The funding gap for the concessionary bus fare scheme in England, which provides free off-peak bus travel for older and disabled people, has grown to an estimated £652 million, new analysis for the Local Government Association reveals.
Council leaders are warning that, unless government addresses this widening gap in the Spending Review, vulnerable residents could be left isolated and unsupported, particularly those in rural areas. Communities could also see increased congestion and poorer air quality.
Uncontrollable costs and reductions in government funding means the money available for concessionary fares, the national ‘free bus pass’ scheme, was underfunded by an estimated £652 million in 2017/18, LGA analysis shows. This is significantly more than the LGA’s previous estimate of at least £200 million made in 2016 and is forecast to increase further in 2019/20.
The National Concessionary Travel Scheme is a statutory duty administered by councils, which are having to increasingly fill the gap between the cost and government funding for the scheme with their own limited resources.
To try and do this, councils have been forced to reduce spending on discretionary concessionary fares across England, from £115 million in 2014/15 to £85 million in 2017/18 – a fall of 26 per cent; and in England, outside of London, spending on supported bus services is now £122 million less than 2010 – a reduction of 33 per cent.
This is less money being spent on providing supported rural bus services, discretionary subsidised bus services, such as free peak travel, post-16 school transport, companion-free travel, or assistance for young person’s travel.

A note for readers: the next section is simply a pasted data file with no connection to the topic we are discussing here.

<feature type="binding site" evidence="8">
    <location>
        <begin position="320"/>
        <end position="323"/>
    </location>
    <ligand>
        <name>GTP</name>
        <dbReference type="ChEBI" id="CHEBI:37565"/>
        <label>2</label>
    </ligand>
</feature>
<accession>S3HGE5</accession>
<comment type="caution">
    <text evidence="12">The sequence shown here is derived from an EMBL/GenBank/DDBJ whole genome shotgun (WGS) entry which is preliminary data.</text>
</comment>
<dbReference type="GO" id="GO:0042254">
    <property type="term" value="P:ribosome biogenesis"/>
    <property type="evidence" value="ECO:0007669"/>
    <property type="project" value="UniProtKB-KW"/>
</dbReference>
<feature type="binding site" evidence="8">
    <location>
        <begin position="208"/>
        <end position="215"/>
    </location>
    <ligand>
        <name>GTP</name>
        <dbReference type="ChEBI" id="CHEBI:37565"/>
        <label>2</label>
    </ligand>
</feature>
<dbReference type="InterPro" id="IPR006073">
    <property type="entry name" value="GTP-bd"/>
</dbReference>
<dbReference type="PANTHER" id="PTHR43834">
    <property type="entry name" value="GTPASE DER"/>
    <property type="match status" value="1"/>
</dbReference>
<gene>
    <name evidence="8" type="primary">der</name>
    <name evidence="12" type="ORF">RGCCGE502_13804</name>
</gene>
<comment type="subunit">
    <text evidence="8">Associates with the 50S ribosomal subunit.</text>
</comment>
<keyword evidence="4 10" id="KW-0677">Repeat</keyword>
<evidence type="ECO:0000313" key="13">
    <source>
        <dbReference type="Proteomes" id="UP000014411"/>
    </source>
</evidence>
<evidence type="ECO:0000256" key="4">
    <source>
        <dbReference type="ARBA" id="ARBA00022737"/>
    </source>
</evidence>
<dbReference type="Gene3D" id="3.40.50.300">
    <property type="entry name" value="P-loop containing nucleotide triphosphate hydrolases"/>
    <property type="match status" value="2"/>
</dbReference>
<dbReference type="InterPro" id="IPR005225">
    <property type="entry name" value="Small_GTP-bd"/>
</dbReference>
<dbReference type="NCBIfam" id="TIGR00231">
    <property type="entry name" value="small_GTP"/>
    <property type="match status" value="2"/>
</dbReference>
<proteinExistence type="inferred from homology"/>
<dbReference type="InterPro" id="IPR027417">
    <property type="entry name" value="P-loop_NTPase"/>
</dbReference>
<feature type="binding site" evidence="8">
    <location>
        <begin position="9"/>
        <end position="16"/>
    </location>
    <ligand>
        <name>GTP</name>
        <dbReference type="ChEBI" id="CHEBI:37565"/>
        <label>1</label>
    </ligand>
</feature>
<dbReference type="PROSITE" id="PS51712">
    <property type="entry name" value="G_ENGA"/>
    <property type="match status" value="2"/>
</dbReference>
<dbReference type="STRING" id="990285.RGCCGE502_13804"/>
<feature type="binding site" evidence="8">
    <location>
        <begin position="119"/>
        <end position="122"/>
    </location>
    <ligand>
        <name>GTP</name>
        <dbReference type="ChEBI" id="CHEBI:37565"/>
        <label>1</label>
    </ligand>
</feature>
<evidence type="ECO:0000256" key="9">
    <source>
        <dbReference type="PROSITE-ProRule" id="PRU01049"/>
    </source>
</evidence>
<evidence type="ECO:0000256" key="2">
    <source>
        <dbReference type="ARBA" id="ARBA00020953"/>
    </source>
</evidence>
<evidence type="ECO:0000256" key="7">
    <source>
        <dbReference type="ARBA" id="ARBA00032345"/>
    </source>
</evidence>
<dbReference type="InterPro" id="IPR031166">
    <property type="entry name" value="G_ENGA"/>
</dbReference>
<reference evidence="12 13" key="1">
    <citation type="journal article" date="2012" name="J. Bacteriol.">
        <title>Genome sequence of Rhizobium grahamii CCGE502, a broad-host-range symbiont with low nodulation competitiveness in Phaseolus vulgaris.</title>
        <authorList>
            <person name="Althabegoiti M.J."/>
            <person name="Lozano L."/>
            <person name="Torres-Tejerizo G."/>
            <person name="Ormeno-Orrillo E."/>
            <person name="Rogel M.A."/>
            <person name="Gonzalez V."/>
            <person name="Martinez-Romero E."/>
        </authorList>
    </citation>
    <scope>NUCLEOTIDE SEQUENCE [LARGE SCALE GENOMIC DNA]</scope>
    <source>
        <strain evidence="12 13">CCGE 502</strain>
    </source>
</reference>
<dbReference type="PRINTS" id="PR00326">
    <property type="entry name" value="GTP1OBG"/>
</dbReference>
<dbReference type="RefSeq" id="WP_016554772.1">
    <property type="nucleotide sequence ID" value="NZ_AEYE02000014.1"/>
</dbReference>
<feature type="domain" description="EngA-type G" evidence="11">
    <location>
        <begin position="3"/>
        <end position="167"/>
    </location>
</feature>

Nearly half of all bus routes in England currently receive partial or complete subsidies from councils and are under threat.
The LGA is warning that the underfunding of subsidised bus routes, coupled with councils facing an overall funding gap of £3.1 billion in 2019/20, means that local authorities will struggle to maintain current subsidies for bus routes which will continue to fall unless they are given the funding to protect them.
The LGA said the future of bus services is of huge concern and would be made more secure if the Government reinstated the full funding of the costs of the national concessionary travel scheme in its forthcoming Spending Review.
Cllr Martin Tett, the LGA’s Transport spokesman, said:
“Councils are being increasingly forced to subsidise the national free bus pass scheme. An estimated funding gap of £652 million a year for concessionary travel is unsustainable for councils already struggling to protect other subsidised bus travel in rural areas, or helping young people with their travel costs.
“Local authorities want to protect the bus services which provide a vital service for our communities and are a lifeline for our most vulnerable residents to go shopping, pick up medication, attend doctor appointments or socialise with friends and family.
“But due to significant funding pressures and the underfunding of the national free bus pass scheme, councils have been forced to reduce or scale back these services and review subsidised routes, and even reduce spending on other vital services to plug the gap.
“Properly funding the national free bus pass scheme is essential if the Government wants councils to be able to maintain our essential bus services, reduce congestion and protect vital routes.
“If this is not addressed in the Spending Review it could lead to older people having a free bus pass but no bus to travel on.”